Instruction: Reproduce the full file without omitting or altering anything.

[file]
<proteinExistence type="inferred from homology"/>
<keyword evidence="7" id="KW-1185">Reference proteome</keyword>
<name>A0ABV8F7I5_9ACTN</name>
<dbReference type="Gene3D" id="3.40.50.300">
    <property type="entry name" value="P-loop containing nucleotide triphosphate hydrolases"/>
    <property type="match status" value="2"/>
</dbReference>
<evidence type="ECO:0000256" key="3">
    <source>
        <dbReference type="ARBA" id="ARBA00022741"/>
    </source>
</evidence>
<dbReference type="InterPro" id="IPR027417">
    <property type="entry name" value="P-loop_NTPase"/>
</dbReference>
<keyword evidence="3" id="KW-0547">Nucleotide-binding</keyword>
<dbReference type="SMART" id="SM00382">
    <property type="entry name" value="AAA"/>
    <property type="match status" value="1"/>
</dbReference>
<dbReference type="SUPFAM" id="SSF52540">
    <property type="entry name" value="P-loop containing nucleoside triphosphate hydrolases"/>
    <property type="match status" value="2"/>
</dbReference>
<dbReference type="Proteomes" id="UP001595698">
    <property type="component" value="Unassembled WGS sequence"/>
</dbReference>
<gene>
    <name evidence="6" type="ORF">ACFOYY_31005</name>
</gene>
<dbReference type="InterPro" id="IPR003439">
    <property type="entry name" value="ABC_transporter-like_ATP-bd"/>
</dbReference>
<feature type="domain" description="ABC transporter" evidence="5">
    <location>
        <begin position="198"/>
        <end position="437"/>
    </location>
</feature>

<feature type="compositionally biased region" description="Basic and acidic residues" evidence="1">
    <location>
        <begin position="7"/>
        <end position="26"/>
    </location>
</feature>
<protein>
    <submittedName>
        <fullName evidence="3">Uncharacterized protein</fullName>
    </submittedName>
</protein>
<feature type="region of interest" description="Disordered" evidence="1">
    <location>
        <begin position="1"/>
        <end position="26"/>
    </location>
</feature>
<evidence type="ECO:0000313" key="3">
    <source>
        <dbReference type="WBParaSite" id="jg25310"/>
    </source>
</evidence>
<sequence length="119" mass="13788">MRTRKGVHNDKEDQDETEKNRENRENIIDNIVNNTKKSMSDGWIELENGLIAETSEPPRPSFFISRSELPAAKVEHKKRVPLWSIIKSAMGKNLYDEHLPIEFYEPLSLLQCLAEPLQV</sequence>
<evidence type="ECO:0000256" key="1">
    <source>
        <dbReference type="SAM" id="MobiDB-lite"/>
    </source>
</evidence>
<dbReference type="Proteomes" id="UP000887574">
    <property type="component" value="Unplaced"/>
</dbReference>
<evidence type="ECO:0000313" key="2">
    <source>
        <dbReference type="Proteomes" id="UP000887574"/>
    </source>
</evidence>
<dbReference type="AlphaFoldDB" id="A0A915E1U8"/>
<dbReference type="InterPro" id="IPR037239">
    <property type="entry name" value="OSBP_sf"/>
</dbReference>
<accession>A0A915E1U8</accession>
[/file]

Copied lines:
<proteinExistence type="inferred from homology"/>
<keyword evidence="7" id="KW-1185">Reference proteome</keyword>
<name>A0ABV8F7I5_9ACTN</name>
<dbReference type="Gene3D" id="3.40.50.300">
    <property type="entry name" value="P-loop containing nucleotide triphosphate hydrolases"/>
    <property type="match status" value="2"/>
</dbReference>
<evidence type="ECO:0000256" key="3">
    <source>
        <dbReference type="ARBA" id="ARBA00022741"/>
    </source>
</evidence>
<dbReference type="InterPro" id="IPR027417">
    <property type="entry name" value="P-loop_NTPase"/>
</dbReference>
<keyword evidence="3" id="KW-0547">Nucleotide-binding</keyword>
<dbReference type="SMART" id="SM00382">
    <property type="entry name" value="AAA"/>
    <property type="match status" value="1"/>
</dbReference>
<dbReference type="SUPFAM" id="SSF52540">
    <property type="entry name" value="P-loop containing nucleoside triphosphate hydrolases"/>
    <property type="match status" value="2"/>
</dbReference>
<dbReference type="Proteomes" id="UP001595698">
    <property type="component" value="Unassembled WGS sequence"/>
</dbReference>
<gene>
    <name evidence="6" type="ORF">ACFOYY_31005</name>
</gene>
<dbReference type="InterPro" id="IPR003439">
    <property type="entry name" value="ABC_transporter-like_ATP-bd"/>
</dbReference>
<feature type="domain" description="ABC transporter" evidence="5">
    <location>
        <begin position="198"/>
        <end position="437"/>
    </location>
</feature>

<feature type="compositionally biased region" description="Basic and acidic residues" evidence="1">
    <location>
        <begin position="7"/>
        <end position="26"/>
    </location>
</feature>
<protein>
    <submittedName>
        <fullName evidence="3">Uncharacterized protein</fullName>
    </submittedName>
</protein>
<feature type="region of interest" description="Disordered" evidence="1">
    <location>
        <begin position="1"/>
        <end position="26"/>
    </location>
</feature>
<evidence type="ECO:0000313" key="3">
    <source>
        <dbReference type="WBParaSite" id="jg25310"/>
    </source>
</evidence>
<sequence length="119" mass="13788">MRTRKGVHNDKEDQDETEKNRENRENIIDNIVNNTKKSMSDGWIELENGLIAETSEPPRPSFFISRSELPAAKVEHKKRVPLWSIIKSAMGKNLYDEHLPIEFYEPLSLLQCLAEPLQV</sequence>
<evidence type="ECO:0000256" key="1">
    <source>
        <dbReference type="SAM" id="MobiDB-lite"/>
    </source>
</evidence>
<dbReference type="Proteomes" id="UP000887574">
    <property type="component" value="Unplaced"/>
</dbReference>
<evidence type="ECO:0000313" key="2">
    <source>
        <dbReference type="Proteomes" id="UP000887574"/>
    </source>
</evidence>
<dbReference type="AlphaFoldDB" id="A0A915E1U8"/>
<dbReference type="InterPro" id="IPR037239">
    <property type="entry name" value="OSBP_sf"/>
</dbReference>
<accession>A0A915E1U8</accession>